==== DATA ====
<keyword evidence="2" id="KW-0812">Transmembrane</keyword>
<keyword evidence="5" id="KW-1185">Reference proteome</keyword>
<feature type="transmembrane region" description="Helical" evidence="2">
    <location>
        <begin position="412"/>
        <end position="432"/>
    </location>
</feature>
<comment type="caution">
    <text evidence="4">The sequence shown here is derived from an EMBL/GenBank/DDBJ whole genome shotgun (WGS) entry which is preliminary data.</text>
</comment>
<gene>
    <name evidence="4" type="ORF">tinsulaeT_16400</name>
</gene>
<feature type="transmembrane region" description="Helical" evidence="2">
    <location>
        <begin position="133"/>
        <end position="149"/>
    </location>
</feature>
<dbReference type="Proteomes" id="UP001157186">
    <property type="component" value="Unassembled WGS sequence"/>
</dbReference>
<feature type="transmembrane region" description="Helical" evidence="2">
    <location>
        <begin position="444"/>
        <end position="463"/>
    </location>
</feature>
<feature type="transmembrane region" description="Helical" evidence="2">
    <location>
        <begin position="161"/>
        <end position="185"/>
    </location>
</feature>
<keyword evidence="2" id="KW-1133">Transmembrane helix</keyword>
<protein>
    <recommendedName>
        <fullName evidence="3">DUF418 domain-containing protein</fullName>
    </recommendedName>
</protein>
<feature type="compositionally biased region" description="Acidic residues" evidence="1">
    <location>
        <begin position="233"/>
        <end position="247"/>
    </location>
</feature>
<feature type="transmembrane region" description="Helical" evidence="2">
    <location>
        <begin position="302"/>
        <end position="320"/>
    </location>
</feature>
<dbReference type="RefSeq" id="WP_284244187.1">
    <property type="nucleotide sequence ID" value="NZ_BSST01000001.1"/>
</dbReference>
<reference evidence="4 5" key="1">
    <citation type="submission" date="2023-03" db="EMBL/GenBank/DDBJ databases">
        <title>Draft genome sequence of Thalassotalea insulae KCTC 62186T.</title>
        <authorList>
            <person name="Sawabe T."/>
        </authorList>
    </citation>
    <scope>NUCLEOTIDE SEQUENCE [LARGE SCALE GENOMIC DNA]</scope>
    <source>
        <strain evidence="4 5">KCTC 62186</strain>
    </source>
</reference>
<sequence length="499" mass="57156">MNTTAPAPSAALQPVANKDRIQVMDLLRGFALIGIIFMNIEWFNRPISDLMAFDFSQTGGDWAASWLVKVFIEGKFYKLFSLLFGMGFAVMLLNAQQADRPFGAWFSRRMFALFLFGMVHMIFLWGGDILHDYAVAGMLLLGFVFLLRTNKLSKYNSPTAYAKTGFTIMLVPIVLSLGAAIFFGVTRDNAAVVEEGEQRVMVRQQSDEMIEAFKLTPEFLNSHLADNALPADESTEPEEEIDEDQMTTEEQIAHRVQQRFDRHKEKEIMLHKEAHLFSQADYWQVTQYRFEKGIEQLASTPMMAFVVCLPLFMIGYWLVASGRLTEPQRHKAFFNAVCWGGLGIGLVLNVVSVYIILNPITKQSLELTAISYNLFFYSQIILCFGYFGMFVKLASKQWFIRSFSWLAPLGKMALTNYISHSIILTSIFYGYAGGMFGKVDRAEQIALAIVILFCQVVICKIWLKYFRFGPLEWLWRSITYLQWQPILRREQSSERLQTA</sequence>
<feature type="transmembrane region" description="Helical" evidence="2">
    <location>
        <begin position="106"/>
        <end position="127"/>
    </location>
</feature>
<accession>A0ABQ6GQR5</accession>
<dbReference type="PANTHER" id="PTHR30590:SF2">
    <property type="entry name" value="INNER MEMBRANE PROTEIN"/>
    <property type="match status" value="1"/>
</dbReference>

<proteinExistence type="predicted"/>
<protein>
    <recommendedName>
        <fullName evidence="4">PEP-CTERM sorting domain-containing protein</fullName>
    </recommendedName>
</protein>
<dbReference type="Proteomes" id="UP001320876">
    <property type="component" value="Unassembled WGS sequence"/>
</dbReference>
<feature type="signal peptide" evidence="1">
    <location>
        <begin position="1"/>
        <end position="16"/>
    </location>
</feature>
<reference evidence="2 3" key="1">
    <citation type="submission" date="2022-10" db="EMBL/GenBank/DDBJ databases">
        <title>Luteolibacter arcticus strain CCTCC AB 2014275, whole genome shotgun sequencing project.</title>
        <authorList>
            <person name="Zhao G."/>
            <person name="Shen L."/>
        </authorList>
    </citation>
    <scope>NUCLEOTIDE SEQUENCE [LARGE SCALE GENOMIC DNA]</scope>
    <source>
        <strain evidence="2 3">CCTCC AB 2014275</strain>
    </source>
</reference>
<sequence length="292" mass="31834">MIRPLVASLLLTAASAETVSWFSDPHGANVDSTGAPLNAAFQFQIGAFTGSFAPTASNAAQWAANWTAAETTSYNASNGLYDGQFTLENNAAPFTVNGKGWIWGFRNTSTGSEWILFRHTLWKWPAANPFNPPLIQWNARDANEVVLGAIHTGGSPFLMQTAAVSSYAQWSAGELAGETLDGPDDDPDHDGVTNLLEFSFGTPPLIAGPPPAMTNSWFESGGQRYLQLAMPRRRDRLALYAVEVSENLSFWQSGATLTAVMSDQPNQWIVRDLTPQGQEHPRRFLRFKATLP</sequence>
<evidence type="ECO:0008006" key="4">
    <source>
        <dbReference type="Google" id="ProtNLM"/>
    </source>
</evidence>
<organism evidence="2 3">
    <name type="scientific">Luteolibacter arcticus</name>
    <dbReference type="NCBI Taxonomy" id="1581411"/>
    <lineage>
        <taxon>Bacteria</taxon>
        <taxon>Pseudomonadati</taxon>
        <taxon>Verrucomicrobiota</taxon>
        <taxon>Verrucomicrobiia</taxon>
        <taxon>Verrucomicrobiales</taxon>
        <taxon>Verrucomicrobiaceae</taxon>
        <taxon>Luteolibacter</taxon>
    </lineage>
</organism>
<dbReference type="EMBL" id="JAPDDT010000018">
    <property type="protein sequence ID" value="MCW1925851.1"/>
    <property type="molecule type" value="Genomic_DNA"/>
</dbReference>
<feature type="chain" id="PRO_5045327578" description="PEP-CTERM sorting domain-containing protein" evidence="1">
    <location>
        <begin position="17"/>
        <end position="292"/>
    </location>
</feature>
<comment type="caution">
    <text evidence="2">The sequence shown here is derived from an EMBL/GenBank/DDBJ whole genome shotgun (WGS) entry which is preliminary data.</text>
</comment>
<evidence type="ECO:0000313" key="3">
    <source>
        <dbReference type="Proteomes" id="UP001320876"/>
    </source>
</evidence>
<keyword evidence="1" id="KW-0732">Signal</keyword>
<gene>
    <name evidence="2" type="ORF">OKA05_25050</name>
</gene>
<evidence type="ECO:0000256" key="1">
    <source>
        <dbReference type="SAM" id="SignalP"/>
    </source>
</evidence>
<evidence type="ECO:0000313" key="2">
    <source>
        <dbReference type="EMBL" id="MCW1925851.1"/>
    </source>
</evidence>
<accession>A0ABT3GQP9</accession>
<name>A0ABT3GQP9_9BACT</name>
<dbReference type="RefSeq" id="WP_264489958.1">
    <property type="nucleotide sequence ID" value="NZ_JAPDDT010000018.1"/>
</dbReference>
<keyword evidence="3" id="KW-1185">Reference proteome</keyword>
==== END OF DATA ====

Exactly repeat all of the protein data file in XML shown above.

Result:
<keyword evidence="2" id="KW-0812">Transmembrane</keyword>
<keyword evidence="5" id="KW-1185">Reference proteome</keyword>
<feature type="transmembrane region" description="Helical" evidence="2">
    <location>
        <begin position="412"/>
        <end position="432"/>
    </location>
</feature>
<comment type="caution">
    <text evidence="4">The sequence shown here is derived from an EMBL/GenBank/DDBJ whole genome shotgun (WGS) entry which is preliminary data.</text>
</comment>
<gene>
    <name evidence="4" type="ORF">tinsulaeT_16400</name>
</gene>
<feature type="transmembrane region" description="Helical" evidence="2">
    <location>
        <begin position="133"/>
        <end position="149"/>
    </location>
</feature>
<dbReference type="Proteomes" id="UP001157186">
    <property type="component" value="Unassembled WGS sequence"/>
</dbReference>
<feature type="transmembrane region" description="Helical" evidence="2">
    <location>
        <begin position="444"/>
        <end position="463"/>
    </location>
</feature>
<feature type="transmembrane region" description="Helical" evidence="2">
    <location>
        <begin position="161"/>
        <end position="185"/>
    </location>
</feature>
<keyword evidence="2" id="KW-1133">Transmembrane helix</keyword>
<protein>
    <recommendedName>
        <fullName evidence="3">DUF418 domain-containing protein</fullName>
    </recommendedName>
</protein>
<feature type="compositionally biased region" description="Acidic residues" evidence="1">
    <location>
        <begin position="233"/>
        <end position="247"/>
    </location>
</feature>
<feature type="transmembrane region" description="Helical" evidence="2">
    <location>
        <begin position="302"/>
        <end position="320"/>
    </location>
</feature>
<dbReference type="RefSeq" id="WP_284244187.1">
    <property type="nucleotide sequence ID" value="NZ_BSST01000001.1"/>
</dbReference>
<reference evidence="4 5" key="1">
    <citation type="submission" date="2023-03" db="EMBL/GenBank/DDBJ databases">
        <title>Draft genome sequence of Thalassotalea insulae KCTC 62186T.</title>
        <authorList>
            <person name="Sawabe T."/>
        </authorList>
    </citation>
    <scope>NUCLEOTIDE SEQUENCE [LARGE SCALE GENOMIC DNA]</scope>
    <source>
        <strain evidence="4 5">KCTC 62186</strain>
    </source>
</reference>
<sequence length="499" mass="57156">MNTTAPAPSAALQPVANKDRIQVMDLLRGFALIGIIFMNIEWFNRPISDLMAFDFSQTGGDWAASWLVKVFIEGKFYKLFSLLFGMGFAVMLLNAQQADRPFGAWFSRRMFALFLFGMVHMIFLWGGDILHDYAVAGMLLLGFVFLLRTNKLSKYNSPTAYAKTGFTIMLVPIVLSLGAAIFFGVTRDNAAVVEEGEQRVMVRQQSDEMIEAFKLTPEFLNSHLADNALPADESTEPEEEIDEDQMTTEEQIAHRVQQRFDRHKEKEIMLHKEAHLFSQADYWQVTQYRFEKGIEQLASTPMMAFVVCLPLFMIGYWLVASGRLTEPQRHKAFFNAVCWGGLGIGLVLNVVSVYIILNPITKQSLELTAISYNLFFYSQIILCFGYFGMFVKLASKQWFIRSFSWLAPLGKMALTNYISHSIILTSIFYGYAGGMFGKVDRAEQIALAIVILFCQVVICKIWLKYFRFGPLEWLWRSITYLQWQPILRREQSSERLQTA</sequence>
<feature type="transmembrane region" description="Helical" evidence="2">
    <location>
        <begin position="106"/>
        <end position="127"/>
    </location>
</feature>
<accession>A0ABQ6GQR5</accession>
<dbReference type="PANTHER" id="PTHR30590:SF2">
    <property type="entry name" value="INNER MEMBRANE PROTEIN"/>
    <property type="match status" value="1"/>
</dbReference>

<proteinExistence type="predicted"/>
<protein>
    <recommendedName>
        <fullName evidence="4">PEP-CTERM sorting domain-containing protein</fullName>
    </recommendedName>
</protein>
<dbReference type="Proteomes" id="UP001320876">
    <property type="component" value="Unassembled WGS sequence"/>
</dbReference>
<feature type="signal peptide" evidence="1">
    <location>
        <begin position="1"/>
        <end position="16"/>
    </location>
</feature>
<reference evidence="2 3" key="1">
    <citation type="submission" date="2022-10" db="EMBL/GenBank/DDBJ databases">
        <title>Luteolibacter arcticus strain CCTCC AB 2014275, whole genome shotgun sequencing project.</title>
        <authorList>
            <person name="Zhao G."/>
            <person name="Shen L."/>
        </authorList>
    </citation>
    <scope>NUCLEOTIDE SEQUENCE [LARGE SCALE GENOMIC DNA]</scope>
    <source>
        <strain evidence="2 3">CCTCC AB 2014275</strain>
    </source>
</reference>
<sequence length="292" mass="31834">MIRPLVASLLLTAASAETVSWFSDPHGANVDSTGAPLNAAFQFQIGAFTGSFAPTASNAAQWAANWTAAETTSYNASNGLYDGQFTLENNAAPFTVNGKGWIWGFRNTSTGSEWILFRHTLWKWPAANPFNPPLIQWNARDANEVVLGAIHTGGSPFLMQTAAVSSYAQWSAGELAGETLDGPDDDPDHDGVTNLLEFSFGTPPLIAGPPPAMTNSWFESGGQRYLQLAMPRRRDRLALYAVEVSENLSFWQSGATLTAVMSDQPNQWIVRDLTPQGQEHPRRFLRFKATLP</sequence>
<evidence type="ECO:0008006" key="4">
    <source>
        <dbReference type="Google" id="ProtNLM"/>
    </source>
</evidence>
<organism evidence="2 3">
    <name type="scientific">Luteolibacter arcticus</name>
    <dbReference type="NCBI Taxonomy" id="1581411"/>
    <lineage>
        <taxon>Bacteria</taxon>
        <taxon>Pseudomonadati</taxon>
        <taxon>Verrucomicrobiota</taxon>
        <taxon>Verrucomicrobiia</taxon>
        <taxon>Verrucomicrobiales</taxon>
        <taxon>Verrucomicrobiaceae</taxon>
        <taxon>Luteolibacter</taxon>
    </lineage>
</organism>
<dbReference type="EMBL" id="JAPDDT010000018">
    <property type="protein sequence ID" value="MCW1925851.1"/>
    <property type="molecule type" value="Genomic_DNA"/>
</dbReference>
<feature type="chain" id="PRO_5045327578" description="PEP-CTERM sorting domain-containing protein" evidence="1">
    <location>
        <begin position="17"/>
        <end position="292"/>
    </location>
</feature>
<comment type="caution">
    <text evidence="2">The sequence shown here is derived from an EMBL/GenBank/DDBJ whole genome shotgun (WGS) entry which is preliminary data.</text>
</comment>
<evidence type="ECO:0000313" key="3">
    <source>
        <dbReference type="Proteomes" id="UP001320876"/>
    </source>
</evidence>
<keyword evidence="1" id="KW-0732">Signal</keyword>
<gene>
    <name evidence="2" type="ORF">OKA05_25050</name>
</gene>
<evidence type="ECO:0000256" key="1">
    <source>
        <dbReference type="SAM" id="SignalP"/>
    </source>
</evidence>
<evidence type="ECO:0000313" key="2">
    <source>
        <dbReference type="EMBL" id="MCW1925851.1"/>
    </source>
</evidence>
<accession>A0ABT3GQP9</accession>
<name>A0ABT3GQP9_9BACT</name>
<dbReference type="RefSeq" id="WP_264489958.1">
    <property type="nucleotide sequence ID" value="NZ_JAPDDT010000018.1"/>
</dbReference>
<keyword evidence="3" id="KW-1185">Reference proteome</keyword>